The issue with state/FSM coverage is that the introduction of any new states will not give proper results as expected on a non-power-aware FSM logic. From the low-power instrumented FSM logic shown in Example 5, we infer that verification tools create a new state (say, xx) to make sure the object is in some state during the simulation run when power goes down.

Example 5: New state introduced into FSM as a result of power-aware instrumentation

One way to tackle this issue is to exclude the states added to facilitate the power logic, which will result in proper FSM coverage.

Complex Power-Aware Instrumentation
The examples used in this article use simple RTL logic for which we could easily apply the above mentioned approaches to tackle the challenges imposed by additionally added power-aware instrumented logic and thus achieve proper code coverage results as expected by the user on a non-power-aware simulation. There may be various design logics which result in complex power-aware instrumentation for which exclusion of code coverage components for additionally added power-aware logic wouldn’t be simpler. Consider Example 6, in which the retention strategy has been applied on a simple D-FlipFlop:

Example 6: Power-aware instrumentation of restore and save processes on the output of a D-FlipFlop

In order to provide retention capability, the behavior of each register to be retained is modified. We can see that the process sensitivity list for the register is expanded and the body of the process is modified. Also, an additional process is created for the saved state. Excluding coverage for new statements/branches introduced into the RTL logic is not straightforward and therefore, addressing these kind of complex, power-aware instrumented scenarios needs more diligent and meticulous analysis.

Code + Functional Coverage = Closure
Code coverage tells us only about the quality of the implemented design and not the low-power functionality; thus it alone doesn’t ensure verification completeness. With 100% coverage in both code coverage and functional coverage one can have verification closure of the design.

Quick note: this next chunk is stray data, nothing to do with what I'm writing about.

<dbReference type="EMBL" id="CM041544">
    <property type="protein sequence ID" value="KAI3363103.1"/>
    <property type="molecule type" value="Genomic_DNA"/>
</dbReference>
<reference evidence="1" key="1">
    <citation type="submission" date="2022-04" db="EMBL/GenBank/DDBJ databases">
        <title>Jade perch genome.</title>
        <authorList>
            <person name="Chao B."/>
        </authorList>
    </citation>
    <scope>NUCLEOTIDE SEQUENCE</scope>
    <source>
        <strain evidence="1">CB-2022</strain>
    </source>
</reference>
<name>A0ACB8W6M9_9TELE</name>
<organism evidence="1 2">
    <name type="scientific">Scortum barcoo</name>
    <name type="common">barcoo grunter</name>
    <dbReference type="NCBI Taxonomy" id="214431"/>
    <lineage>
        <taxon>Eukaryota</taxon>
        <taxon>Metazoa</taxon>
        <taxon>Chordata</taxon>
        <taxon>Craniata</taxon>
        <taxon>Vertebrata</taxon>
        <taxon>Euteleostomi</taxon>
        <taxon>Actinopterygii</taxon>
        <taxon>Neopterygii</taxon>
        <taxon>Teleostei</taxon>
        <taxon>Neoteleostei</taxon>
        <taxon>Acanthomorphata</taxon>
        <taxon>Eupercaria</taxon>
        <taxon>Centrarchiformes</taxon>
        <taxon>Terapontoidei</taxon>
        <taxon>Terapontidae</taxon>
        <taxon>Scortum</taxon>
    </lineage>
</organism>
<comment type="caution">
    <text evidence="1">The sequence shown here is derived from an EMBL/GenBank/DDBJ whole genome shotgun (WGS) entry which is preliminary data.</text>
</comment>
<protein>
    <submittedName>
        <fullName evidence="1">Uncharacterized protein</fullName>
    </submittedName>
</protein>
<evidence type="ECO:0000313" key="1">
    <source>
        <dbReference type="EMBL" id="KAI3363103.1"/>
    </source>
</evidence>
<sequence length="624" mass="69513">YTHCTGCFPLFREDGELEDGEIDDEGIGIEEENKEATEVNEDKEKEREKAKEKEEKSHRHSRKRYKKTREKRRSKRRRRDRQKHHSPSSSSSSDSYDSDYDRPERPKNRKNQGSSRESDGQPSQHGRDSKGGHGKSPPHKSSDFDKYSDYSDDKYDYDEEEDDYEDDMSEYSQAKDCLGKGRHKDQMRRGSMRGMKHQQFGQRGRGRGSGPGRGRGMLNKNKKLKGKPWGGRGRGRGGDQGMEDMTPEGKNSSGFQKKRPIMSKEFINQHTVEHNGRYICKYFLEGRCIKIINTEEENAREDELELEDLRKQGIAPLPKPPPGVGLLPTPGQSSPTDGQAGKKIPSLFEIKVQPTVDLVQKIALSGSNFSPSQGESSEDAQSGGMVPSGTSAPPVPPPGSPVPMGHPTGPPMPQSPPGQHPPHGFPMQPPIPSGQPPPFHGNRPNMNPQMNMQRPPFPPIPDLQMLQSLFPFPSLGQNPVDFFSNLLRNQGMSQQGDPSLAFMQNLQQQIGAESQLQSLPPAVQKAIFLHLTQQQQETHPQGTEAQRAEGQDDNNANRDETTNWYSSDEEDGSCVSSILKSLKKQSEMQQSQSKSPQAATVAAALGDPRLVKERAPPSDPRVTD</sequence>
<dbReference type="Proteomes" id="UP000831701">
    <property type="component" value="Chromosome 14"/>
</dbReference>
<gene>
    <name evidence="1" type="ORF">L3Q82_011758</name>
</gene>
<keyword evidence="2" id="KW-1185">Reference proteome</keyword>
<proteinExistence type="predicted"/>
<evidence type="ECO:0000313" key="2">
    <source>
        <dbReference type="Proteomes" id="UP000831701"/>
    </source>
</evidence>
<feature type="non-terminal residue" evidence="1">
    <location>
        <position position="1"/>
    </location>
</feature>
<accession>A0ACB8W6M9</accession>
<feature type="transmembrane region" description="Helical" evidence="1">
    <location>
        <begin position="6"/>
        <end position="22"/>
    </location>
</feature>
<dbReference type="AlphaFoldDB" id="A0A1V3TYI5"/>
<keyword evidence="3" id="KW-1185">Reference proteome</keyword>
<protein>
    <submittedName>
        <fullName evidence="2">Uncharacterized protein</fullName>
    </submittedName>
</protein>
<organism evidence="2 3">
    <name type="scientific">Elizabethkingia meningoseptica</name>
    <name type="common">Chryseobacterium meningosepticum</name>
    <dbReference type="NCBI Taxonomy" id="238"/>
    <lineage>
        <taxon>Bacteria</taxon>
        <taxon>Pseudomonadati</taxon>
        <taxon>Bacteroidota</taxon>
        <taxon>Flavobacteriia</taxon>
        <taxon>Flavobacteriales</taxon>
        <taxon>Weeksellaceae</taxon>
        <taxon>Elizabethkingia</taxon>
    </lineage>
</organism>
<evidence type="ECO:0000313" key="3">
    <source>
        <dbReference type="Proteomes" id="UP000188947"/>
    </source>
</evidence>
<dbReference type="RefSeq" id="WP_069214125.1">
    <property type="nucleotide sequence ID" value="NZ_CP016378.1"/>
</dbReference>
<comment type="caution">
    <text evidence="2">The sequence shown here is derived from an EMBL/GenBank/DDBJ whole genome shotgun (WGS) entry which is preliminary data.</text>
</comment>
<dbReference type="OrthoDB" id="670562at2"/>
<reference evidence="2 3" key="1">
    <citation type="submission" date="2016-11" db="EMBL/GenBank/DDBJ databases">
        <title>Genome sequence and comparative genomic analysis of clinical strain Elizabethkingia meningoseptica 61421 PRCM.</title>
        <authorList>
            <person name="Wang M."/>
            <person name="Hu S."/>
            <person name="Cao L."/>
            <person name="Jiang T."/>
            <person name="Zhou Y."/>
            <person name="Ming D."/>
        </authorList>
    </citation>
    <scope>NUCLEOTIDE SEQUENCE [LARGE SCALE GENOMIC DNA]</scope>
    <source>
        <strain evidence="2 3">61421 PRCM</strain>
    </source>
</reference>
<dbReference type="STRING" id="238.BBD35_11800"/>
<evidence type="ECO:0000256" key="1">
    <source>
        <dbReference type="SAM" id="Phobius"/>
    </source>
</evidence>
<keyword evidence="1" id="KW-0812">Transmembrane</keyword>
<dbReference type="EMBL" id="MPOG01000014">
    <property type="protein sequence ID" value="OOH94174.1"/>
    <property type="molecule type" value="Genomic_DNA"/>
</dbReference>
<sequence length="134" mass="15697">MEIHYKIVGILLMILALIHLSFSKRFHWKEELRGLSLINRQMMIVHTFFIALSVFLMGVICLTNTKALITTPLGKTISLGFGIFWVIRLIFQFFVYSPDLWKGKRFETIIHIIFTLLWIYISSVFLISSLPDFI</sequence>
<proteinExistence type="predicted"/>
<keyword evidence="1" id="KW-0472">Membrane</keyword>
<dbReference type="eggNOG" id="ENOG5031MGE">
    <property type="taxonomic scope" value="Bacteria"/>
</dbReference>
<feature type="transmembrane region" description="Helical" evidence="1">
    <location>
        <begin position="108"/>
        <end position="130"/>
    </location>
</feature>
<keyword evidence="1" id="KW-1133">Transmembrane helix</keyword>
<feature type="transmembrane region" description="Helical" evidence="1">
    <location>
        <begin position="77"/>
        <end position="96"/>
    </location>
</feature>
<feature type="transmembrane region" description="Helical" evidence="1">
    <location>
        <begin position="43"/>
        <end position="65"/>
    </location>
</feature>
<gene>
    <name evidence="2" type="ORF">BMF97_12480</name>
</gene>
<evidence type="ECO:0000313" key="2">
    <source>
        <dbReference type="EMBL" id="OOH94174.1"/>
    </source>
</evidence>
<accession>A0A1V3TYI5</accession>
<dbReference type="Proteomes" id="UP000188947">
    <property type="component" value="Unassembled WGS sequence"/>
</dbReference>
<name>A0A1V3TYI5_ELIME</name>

Low power coverage is as essential as functional coverage of RTL. Low-power coverage data helps to ensure that regression suites are adequately testing power aware elements of the design, including dynamic power aware checks and power aware states and transitions, as created through the UPF file with the add_power_state, add_port_state, or add_pst_state commands.

SystemVerilog construct “covergroups” help in sampling signal/property activities at desired sampling points through coverpoints and bins. These are used effectively to collect coverage numbers of states and their transitions. Moreover, a low-power coverage methodology that combines UPF 3.0 HDL functions with SystemVerilog coverage constructs can also help you write a fast and reliable low power coverage infrastructure.

Power/port/PST states are a key aspect of today’s low power designs. They capture the intent about the operating modes of the low power design and hence have a huge impact on the functionality. So it becomes essential to verify the occurrence of various states and their transitions to ensure proper operation of low power designs as well as to achieve verification closure of the design.

The complexities in low power verification have greatly increased. Code coverage is an important aspect of the verification process. In this article we covered how total coverage results can be visualized in order to achieve verification closure in significantly less time. For more detailed information on the code coverage challenges of low-power designs and how these challenges are addressed in low-power verification environment, please read our paper Unveil the Mystery of Code Coverage in Low-Power Designs: Achieving Power Aware Verification.

Durgesh Prasad is a Low Power UPF Expert for Mentor, A Siemens Business with more than 11 years of experience. He holds a Bachelor’s degree in Computer Science and Engineering from IIT, BHU. He is also a member of IEEE Low Power Working Group.